I think a lot of people aren’t super plugged in to civics — no surprise. I feel like there have been bad actors trying to divorce us from civics for quite a long time. But it is still a thing you can do for the price of filing some paperwork and paying some court fees, and Equifax has certain things they have to do as a result. Like, they can’t just blow it off, like an email, or a phone call, or ranting on Twitter or your blog. They actually have to respond in some way.
Mark: So let’s talk about the actions you took. You went to the courthouse- or, you went to the Post Office to file the papers, and-
Jessamyn: Nah, I went to a website! And printed out some papers. I could have gone to the courthouse, I guess.
Mark: Well, you have such an attractive photograph of the courthouse.
Jessamyn: It’s so cute. Orange County, it’s in Chelsea, Vermont, which is about 1200 people, and the county seat has this beautiful old-school courthouse.
Mark: So, what happened. You went to the website, you filed the papers, and all told, between the filing fees and the Post Office fees, to mail it and get a signature back, you’re in for, what, about $100?
Jessamyn: About 100 bucks and some stamps, and along the way, I got to talk to everybody at the post office about this, and I get to talk to people at dinner about this, and I get to talk to people on the internet about this, and — you know, just for the amount — it’s kind of weird to say, but just for the amount of exposure- you know, people are all “whuuuh…”
“Paid in exposure” is this internet joke, where you’re supposed to work for free because you get paid in exposure. Sometimes, ponying up a little bit of money, so that you get the exposure- I mean, I guess I could have said I was gonna file in small claims court and not done anything, but it has a certain utility. I have conversations that I think are going to help people understand data privacy and data security, instead of just reading stuff in the paper, which is a lot of, like O_O kind of complicated to understand, or people just… they feel helpless and don’t know how they can do anything. And I’m like, “well, you could sue them in small claims court too…” And 100 bucks isn’t nothing, but it’s an attainable amount of money for most people, it’s not saying it will cost you $5000 and you’ll have to fly to California.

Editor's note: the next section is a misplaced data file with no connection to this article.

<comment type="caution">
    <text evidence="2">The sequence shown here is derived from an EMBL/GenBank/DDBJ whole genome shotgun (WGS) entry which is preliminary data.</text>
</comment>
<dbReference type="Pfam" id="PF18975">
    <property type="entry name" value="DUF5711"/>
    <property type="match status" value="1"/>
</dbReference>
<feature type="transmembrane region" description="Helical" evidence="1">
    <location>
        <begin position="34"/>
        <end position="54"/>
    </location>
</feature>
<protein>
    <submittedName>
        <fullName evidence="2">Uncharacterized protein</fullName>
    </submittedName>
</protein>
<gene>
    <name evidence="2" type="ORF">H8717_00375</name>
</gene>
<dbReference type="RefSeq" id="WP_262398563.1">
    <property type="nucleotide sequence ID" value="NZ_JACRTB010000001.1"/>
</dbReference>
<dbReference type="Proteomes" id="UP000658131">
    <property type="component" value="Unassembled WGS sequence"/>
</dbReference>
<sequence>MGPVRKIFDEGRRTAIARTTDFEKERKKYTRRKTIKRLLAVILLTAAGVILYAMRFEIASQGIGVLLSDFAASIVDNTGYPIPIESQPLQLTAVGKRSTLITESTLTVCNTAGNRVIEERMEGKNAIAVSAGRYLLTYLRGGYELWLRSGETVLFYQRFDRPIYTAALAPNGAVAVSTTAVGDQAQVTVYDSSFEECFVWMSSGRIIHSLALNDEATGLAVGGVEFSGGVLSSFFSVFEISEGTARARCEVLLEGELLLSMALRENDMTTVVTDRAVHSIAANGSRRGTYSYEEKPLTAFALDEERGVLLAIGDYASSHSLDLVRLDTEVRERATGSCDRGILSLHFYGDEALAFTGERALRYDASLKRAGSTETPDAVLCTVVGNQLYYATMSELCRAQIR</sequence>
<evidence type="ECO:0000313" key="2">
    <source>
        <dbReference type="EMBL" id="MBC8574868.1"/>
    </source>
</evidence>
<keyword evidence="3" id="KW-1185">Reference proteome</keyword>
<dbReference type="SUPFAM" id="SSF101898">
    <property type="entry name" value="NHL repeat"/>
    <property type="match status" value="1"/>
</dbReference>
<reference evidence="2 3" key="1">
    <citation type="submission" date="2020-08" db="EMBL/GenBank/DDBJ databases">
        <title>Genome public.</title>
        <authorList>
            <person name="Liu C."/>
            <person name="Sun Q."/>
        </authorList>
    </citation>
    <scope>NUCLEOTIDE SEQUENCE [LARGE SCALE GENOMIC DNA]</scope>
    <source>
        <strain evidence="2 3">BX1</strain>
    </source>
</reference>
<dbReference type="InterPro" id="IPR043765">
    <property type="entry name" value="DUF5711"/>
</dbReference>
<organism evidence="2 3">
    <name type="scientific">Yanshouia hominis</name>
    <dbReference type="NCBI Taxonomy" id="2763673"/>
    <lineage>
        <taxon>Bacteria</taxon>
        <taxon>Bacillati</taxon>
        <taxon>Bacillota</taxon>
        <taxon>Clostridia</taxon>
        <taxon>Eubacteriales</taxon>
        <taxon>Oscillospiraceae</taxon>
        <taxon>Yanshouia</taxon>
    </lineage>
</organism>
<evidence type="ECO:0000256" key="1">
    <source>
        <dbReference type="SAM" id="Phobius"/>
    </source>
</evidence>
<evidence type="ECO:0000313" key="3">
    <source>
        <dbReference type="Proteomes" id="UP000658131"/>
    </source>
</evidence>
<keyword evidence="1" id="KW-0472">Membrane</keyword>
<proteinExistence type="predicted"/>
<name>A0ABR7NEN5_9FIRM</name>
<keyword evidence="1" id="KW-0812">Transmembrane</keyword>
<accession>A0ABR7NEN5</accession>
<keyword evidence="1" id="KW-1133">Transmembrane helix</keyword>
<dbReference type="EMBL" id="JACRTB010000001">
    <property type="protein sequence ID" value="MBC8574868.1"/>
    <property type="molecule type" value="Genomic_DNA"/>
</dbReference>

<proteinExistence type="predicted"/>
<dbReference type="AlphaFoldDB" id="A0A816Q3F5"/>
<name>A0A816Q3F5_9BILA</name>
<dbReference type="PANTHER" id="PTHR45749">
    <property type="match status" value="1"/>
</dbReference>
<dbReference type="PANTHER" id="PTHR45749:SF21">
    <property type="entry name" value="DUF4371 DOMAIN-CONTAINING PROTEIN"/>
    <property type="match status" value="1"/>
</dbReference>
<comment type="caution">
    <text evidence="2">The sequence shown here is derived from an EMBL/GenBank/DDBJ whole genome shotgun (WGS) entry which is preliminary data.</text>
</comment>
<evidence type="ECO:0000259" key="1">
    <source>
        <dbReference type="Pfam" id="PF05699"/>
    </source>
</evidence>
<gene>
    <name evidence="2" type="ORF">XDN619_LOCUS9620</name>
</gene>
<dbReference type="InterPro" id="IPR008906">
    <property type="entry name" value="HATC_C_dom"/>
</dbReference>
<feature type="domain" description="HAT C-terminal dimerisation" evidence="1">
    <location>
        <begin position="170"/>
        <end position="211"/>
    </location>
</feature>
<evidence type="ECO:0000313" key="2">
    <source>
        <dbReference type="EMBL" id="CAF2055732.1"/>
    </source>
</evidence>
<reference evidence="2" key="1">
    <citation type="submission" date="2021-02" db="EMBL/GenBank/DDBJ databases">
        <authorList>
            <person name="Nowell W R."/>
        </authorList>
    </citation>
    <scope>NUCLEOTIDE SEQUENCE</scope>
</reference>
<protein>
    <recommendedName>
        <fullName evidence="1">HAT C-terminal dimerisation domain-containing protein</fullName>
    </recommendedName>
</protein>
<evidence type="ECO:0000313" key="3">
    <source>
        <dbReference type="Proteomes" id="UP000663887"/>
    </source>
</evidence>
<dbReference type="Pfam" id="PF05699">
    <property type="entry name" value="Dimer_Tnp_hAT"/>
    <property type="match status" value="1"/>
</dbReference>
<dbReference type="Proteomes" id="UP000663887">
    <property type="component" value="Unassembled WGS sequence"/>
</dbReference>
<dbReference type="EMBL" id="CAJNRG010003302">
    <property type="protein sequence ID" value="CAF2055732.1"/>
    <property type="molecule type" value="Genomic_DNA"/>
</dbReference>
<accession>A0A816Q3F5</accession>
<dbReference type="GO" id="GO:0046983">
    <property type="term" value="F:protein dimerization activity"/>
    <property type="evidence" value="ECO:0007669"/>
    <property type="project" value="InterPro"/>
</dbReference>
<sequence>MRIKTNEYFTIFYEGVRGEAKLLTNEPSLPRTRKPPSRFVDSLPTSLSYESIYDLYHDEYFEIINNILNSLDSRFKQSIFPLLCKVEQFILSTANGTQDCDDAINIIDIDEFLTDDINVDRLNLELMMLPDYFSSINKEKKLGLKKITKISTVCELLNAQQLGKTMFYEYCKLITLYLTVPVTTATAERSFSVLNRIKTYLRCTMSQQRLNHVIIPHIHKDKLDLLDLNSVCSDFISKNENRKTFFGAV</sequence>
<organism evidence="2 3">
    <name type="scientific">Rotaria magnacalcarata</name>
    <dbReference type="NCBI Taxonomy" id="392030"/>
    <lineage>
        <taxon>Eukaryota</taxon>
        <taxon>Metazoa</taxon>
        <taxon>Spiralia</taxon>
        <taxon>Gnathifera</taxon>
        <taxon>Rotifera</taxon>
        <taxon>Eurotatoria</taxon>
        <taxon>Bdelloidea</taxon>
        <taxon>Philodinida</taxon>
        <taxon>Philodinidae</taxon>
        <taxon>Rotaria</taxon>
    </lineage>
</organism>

Jessamyn: Georgia, I guess, is where they are.
Mark: And moreover, as you said, Equifax is going to have to physically take some action to officially respond to the suit. Does that mean they’re going to have to send someone to Chelsea, Vermont, to the courthouse?
Jessamyn: Yeah! One of the things that’s interesting about businesses, in general, is that they have to have registered agents in the states in which they do business. And usually this is just another business, and their job is to receive mail. But if you want to sue them, you can find the name of their registered agent in the state, and that’s who you send your letter to. And then, I assume — this is sort of my not-total-understanding on the back end — they talk to Equifax Corporate, and are like, “Ehh, what do we do here?”